LA Times coverage:
Underground carbon dioxide storage likely would cause earthquakes

The notion of mitigating harmful carbon dioxide emissions by storing the gas underground is not practical because the process is likely to cause earthquakes that would release the gas anyway, according to a commentary published Monday in Proceedings of the National Academy of Sciences. While the scientists do not expect that the approach would cause any large and dangerous seismic activity, they say it is likely that the earthquakes would be severe enough to jeopardize the ability to store the gas underground over the long term.

Some scientists and government officials have proposed dealing with human-generated carbon emissions with a process called “carbon capture and storage,” or CCS, in which the gas is separated from the emissions of a coal-burning power plant, captured, and then injected underground at high pressure.

The problem is that...


Companies To Develop 34-Meter (110 ft) Solar Module On A Roofing Membrane

Companies To Develop 34-Meter Solar Module On A Roofing Membrane
Friday 06 July 2012

ISOVOLTAIC, Isosport, Renolit, Konarka AIT and Hymmen are developing a 34-meter-long flexible solar module on a roofing membrane. The companies say these modules have potential to produce more cost-effective power due to reduced production and installation costs.

Flexible solar modules that combine the roofing membrane and solar module in one structural element can be handled like conventional roofing membranes. A roll-to-roll process can be used to manufacture the modules, which employ flexible solar cells.

Upon completion ...


Ocean Acidification Is Climate Change's 'Equally Evil Twin,' NOAA Chief Says

Ocean Acidification Is Climate Change's 'Equally Evil Twin,' NOAA Chief Says
AP | Posted: 07/09/2012 12:51 am Updated: 07/09/2012 12:51 pm

SYDNEY (AP) — Oceans' rising acid levels have emerged as one of the biggest threats to coral reefs, acting as the "osteoporosis of the sea" and threatening everything from food security to tourism to livelihoods, the head of a U.S. scientific agency said Monday.

The speed by which the oceans' acid levels has risen caught scientists off-guard, with the problem now considered to be climate change's "equally evil twin," National Oceanic and Atmospheric Administration chief Jane Lubchenco told The Associated Press.

"We've got sort of the perfect storm of stressors from multiple places really hammering reefs around the world," said Lubchenco, who was in Australia to speak at the International Coral Reef Symposium in the northeast city of Cairns, near the Great Barrier Reef. "It's a very serious situation."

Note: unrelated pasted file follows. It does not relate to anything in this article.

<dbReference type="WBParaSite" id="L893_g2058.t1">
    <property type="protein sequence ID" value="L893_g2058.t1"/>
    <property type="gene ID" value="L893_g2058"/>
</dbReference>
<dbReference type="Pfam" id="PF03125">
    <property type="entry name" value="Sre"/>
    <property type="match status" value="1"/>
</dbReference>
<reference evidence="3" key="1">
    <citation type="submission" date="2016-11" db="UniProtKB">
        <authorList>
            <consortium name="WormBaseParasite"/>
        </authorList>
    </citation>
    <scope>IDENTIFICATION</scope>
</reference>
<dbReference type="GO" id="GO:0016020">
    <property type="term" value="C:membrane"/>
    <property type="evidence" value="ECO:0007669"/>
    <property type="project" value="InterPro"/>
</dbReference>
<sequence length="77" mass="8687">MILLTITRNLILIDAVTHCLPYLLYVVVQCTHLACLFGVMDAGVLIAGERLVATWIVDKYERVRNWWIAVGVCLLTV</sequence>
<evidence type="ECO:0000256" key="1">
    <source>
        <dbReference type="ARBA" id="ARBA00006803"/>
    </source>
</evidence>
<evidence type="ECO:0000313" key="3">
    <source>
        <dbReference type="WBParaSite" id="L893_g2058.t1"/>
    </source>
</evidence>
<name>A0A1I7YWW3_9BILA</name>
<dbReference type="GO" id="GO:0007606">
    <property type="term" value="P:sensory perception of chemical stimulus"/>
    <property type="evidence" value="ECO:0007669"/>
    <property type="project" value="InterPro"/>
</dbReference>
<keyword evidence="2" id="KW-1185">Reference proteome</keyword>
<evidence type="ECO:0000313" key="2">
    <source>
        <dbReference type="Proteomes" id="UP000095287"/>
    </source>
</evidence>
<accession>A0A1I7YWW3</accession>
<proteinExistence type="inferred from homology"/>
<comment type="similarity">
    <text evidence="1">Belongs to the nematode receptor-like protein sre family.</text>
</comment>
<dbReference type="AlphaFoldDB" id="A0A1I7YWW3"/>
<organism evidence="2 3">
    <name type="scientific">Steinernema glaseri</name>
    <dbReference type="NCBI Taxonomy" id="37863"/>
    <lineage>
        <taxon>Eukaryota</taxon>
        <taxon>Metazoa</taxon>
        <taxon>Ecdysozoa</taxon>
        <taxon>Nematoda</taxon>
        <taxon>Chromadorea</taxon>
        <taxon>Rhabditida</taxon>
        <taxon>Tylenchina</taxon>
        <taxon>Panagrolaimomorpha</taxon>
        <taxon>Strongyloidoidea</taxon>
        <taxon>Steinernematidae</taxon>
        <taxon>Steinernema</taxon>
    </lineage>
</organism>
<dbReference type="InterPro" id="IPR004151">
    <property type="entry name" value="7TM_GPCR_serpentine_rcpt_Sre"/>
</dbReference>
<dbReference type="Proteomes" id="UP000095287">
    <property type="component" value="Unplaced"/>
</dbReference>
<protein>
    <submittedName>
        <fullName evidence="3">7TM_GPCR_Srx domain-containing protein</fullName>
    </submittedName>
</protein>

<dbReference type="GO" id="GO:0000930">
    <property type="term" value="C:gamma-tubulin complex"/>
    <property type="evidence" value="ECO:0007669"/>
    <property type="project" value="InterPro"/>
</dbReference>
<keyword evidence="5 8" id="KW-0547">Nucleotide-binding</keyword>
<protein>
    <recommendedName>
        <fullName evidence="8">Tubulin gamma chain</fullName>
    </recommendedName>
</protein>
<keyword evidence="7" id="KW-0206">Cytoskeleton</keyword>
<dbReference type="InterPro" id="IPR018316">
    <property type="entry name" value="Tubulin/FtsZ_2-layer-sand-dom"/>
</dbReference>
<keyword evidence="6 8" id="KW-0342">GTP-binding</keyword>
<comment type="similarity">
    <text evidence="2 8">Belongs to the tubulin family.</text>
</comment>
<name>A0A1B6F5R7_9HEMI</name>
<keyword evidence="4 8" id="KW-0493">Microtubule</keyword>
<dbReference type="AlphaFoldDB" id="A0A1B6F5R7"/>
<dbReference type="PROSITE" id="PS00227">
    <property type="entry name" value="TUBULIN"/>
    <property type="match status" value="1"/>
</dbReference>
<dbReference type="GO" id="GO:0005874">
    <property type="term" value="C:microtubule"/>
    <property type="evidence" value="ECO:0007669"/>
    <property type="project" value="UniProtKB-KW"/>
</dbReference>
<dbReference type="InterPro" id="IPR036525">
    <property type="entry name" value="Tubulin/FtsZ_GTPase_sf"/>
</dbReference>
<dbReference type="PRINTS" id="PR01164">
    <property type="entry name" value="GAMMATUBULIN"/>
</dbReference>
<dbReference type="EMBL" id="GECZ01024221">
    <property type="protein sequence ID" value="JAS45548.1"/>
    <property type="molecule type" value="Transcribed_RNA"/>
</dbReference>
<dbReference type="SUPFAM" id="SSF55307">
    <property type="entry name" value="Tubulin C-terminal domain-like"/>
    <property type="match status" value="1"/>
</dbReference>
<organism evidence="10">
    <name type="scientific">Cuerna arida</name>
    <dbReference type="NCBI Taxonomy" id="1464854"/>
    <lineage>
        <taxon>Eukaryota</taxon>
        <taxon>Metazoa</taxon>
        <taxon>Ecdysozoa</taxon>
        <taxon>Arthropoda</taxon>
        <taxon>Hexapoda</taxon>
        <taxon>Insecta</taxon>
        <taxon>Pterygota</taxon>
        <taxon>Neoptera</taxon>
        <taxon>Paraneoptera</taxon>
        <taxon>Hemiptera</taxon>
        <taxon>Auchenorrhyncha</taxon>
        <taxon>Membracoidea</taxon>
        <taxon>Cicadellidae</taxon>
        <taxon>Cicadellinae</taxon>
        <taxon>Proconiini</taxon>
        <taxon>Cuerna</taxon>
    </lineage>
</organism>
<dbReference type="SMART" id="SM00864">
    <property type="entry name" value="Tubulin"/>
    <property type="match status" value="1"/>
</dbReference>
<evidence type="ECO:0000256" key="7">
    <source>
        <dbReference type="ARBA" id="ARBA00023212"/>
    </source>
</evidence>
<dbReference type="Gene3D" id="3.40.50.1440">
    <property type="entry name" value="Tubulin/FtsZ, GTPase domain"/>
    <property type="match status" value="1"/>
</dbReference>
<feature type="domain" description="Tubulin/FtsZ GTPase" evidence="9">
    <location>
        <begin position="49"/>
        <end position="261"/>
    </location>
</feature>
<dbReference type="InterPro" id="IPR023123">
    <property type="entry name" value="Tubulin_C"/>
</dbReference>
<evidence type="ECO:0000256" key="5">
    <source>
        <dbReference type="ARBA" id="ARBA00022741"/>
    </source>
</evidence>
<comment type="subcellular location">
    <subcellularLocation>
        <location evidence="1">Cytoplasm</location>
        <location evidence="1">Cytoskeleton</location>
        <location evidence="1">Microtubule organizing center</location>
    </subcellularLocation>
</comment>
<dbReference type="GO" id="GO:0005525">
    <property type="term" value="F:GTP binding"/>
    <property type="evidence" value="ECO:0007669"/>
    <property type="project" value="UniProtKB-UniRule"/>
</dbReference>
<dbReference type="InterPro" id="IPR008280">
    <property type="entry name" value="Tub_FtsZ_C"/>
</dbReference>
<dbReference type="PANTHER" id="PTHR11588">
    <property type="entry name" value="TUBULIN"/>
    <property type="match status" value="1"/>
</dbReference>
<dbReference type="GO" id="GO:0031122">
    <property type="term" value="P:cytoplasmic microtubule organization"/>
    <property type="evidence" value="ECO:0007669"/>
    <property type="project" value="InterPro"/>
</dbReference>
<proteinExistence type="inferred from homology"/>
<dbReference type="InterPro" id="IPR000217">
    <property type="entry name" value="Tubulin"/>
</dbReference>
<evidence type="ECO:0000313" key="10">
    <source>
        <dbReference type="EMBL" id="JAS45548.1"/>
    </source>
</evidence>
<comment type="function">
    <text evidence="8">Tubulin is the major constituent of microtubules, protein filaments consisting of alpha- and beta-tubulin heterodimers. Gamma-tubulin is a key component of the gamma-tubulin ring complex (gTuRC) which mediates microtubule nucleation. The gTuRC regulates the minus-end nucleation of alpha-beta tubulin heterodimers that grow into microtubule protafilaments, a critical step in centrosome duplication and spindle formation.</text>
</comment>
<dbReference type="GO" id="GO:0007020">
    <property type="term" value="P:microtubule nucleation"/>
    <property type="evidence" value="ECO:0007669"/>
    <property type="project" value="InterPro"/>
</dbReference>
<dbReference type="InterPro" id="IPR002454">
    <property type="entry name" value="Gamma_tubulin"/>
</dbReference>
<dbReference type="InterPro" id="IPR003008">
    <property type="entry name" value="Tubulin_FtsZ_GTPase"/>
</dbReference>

Oceans absorb excess carbon dioxide in the atmosphere, increasing sea acidity. Scientists are worried about how that increase will affect sea life, particularly reefs, as higher acid levels make it tough for coral skeletons to form. Lubchenco likened ocean acidification to osteoporosis — a bone-thinning disease — because researchers are concerned it will lead to the deterioration of reefs.

Scientists initially assumed that the carbon dioxide absorbed by the water would be sufficiently diluted ...


Did you know that nuke regulators are not ALLOWED to examine nuke plant accident guidelines?

This piece provides great insight into the nature of the problems that cause the only safety conscious Nuclear Regulatory Commissioner to lose his job.

White House Moves Swiftly To Replace NRC’s Jaczko

...In the wake of the Fukushima Daiichi meltdowns, Jaczko found himself at odds with the other four and the staff over the assessment of safety margins at Mark 1 boiling water reactors – including Hope Creek and Oyster Creek in New Jersey – which are the same as those destroyed due to loss of power and an inability to operate their safety systems in the aftermath of the Japanese earthquake and tsunami. While all such plants are required to have Severe Accident Management Guidelines – written plans as to what to do to protect the public in the event of a reactor meltdown – they had not been evaluated to determine if they actually worked.

“I used to teach students – who were becoming NRC reactor inspectors – about the SAM Guidelines,” said David Lochbaum, nuclear safety engineer at UCS who taught at the NRC in 2009. “The first thing we taught our students was you are not allowed to look at these guidelines at your plant sites. You can’t find out if they are good, bad, or indifferent.

“You have procedures to protect the public and the NRC can’t look at them. What kind of game is this? It seems that in severe accidents you don’t have to provide training, or have the right equipment. All you have to do is have written procedures somewhere and then wave a magic wand and everything will be fine.”

In the wake of the March 11 disaster in Japan the NRC ordered special inspections of the SAMG documents in all 104 of the nation’s reactors. They found at Indian Point, near New York City, and others, that while plants may have been designed to meet earthquake standards, the necessary systems to protect the reactor – such as fire equipment or the water mains coming in from the municipality – were not seismically hardened and, therefore, could be useless in a real emergency.

Jaczko’s last showdown...

Go to Page: « Prev 1 2 3 4 5 Next »